Where the report becomes more subjective, however, it also becomes more contradictory. The CIRC’s main criticism in its analysis of the UCI’s anti-doping policy is that the “policies put in place to combat doping during my presidency were inadequate”. That is a rather cheap shot from people who today have the benefit of 25 years of hindsight.
The CIRC omits to mention that I took over the UCI presidency in November 1991, when the UCI was virtually non-existent and had no financial means whatsoever. This meant the whole federation had to be started from scratch, including its anti-doping activities. As a result, the necessary professionalization of the UCI’s anti-doping work could only be started as of 1992 – and we had to work with the technology that existed at the time. For the CIRC to pronounce judgment concerning the “adequacy” or otherwise of the start of our battle against doping, without taking these prevailing circumstances into account, is, I believe, unfair.
Looking back, I am still firmly of the conviction that, given the financial and staff constraints the UCI had at the time, we couldn’t have done anything much differently. Indeed the CIRC acknowledges that, at the time, the UCI was one of the best federations in terms of its anti-doping policy. Also the anti-doping policy was reported, discussed and approved regularly at the meetings of the UCI management committee and also at the UCI congress where also the current UCI president was a delegate for many years.
The CIRC, in saying that I was too close to Armstrong when there was strong reasons to suspect him of doping and that “UCI failed to target test him despite the suspicions”, is being rather blinkered and one-sided in its condemnation. It pointedly fails to mention that WADA only tested Armstrong three times in 10 years and that USADA performed far worse than the UCI in its testing of Armstrong. This was all information that the CIRC had in its possession.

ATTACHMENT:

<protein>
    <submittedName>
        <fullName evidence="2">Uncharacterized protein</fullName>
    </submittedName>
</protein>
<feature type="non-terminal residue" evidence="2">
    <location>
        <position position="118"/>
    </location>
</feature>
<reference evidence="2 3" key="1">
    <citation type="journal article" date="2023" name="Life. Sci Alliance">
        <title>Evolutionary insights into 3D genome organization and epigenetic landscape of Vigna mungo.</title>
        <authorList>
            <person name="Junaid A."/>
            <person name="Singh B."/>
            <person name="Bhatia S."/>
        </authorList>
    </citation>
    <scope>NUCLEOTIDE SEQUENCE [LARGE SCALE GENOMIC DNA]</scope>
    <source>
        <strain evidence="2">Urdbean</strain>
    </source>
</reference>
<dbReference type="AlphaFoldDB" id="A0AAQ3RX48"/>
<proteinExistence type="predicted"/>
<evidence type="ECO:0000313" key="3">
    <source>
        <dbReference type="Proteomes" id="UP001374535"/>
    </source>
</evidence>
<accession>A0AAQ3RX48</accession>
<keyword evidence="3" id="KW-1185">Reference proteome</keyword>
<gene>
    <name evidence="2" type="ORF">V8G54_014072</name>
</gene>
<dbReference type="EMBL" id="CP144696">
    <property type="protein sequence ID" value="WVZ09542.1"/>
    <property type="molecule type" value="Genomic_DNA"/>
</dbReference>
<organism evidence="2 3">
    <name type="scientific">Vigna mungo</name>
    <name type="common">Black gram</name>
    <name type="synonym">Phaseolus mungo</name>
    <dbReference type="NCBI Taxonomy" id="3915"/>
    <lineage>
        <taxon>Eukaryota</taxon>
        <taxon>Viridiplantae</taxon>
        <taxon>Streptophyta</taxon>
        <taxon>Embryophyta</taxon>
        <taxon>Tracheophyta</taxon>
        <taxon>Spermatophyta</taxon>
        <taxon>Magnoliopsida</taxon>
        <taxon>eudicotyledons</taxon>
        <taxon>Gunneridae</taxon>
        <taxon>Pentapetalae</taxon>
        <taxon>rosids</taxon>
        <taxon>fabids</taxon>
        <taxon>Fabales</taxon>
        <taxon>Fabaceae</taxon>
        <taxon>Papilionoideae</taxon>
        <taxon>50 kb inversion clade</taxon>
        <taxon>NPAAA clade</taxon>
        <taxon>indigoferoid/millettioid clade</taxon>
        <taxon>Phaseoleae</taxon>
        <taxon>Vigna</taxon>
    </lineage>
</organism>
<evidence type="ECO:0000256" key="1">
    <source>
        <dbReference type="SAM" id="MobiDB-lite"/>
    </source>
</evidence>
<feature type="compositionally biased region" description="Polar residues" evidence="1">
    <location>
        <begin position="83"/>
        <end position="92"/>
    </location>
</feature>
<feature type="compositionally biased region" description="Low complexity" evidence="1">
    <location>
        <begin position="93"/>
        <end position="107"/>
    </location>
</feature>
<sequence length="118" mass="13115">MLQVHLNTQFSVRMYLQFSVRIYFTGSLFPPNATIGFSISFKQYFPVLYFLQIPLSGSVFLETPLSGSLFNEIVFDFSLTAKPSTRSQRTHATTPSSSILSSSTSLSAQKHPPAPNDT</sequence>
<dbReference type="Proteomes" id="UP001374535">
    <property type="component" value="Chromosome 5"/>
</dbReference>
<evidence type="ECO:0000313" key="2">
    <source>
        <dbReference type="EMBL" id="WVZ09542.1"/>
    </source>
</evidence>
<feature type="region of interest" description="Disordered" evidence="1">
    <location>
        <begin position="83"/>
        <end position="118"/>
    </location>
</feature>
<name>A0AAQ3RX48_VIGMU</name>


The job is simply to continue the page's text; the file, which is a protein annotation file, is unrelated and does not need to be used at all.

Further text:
In this respect, I am grateful that the CIRC report vindicates what I have said from the very beginning: “the CIRC is not suggesting that UCI leadership knowingly or deliberately allowed doping and high-profile dopers to continue within the sport knowing or suspecting them still to be doping.” This was one of the main allegations against me and the UCI.
The CIRC’s description of my presidency as “autocratic without appropriate checks and balances” is a caricature based on the opinions of five people who, for a variety of reasons, had personal grudges against me. I would gladly have provided the CIRC with a list of 50 to 100 people who have worked with me as President of their Boards, Commissions, etc. and who would definitely not recognize the extremely one-sided picture that has been painted of me.
Finally, I am happy to note that, at the end of the chapter about the Vrijman report, on pages 189-191, the Commission’s President Dick Marty expresses an ‘additional opinion’ concerning the breaches of medical confidentiality at the request of WADA; the targeting of Armstrong in a context of conflicts with WADA, the French NADO and ASO; targeted leaks to the media; etc. He concludes that “the affair gave rise to genuine feelings of unease especially when taking into account the serious conflicts that at that time existed between UCI and WADA (at least at executive level)”. My concern is why the two other members of the CIRC did not wish to join President Marty in signing off this part of the report concerning WADA in particular.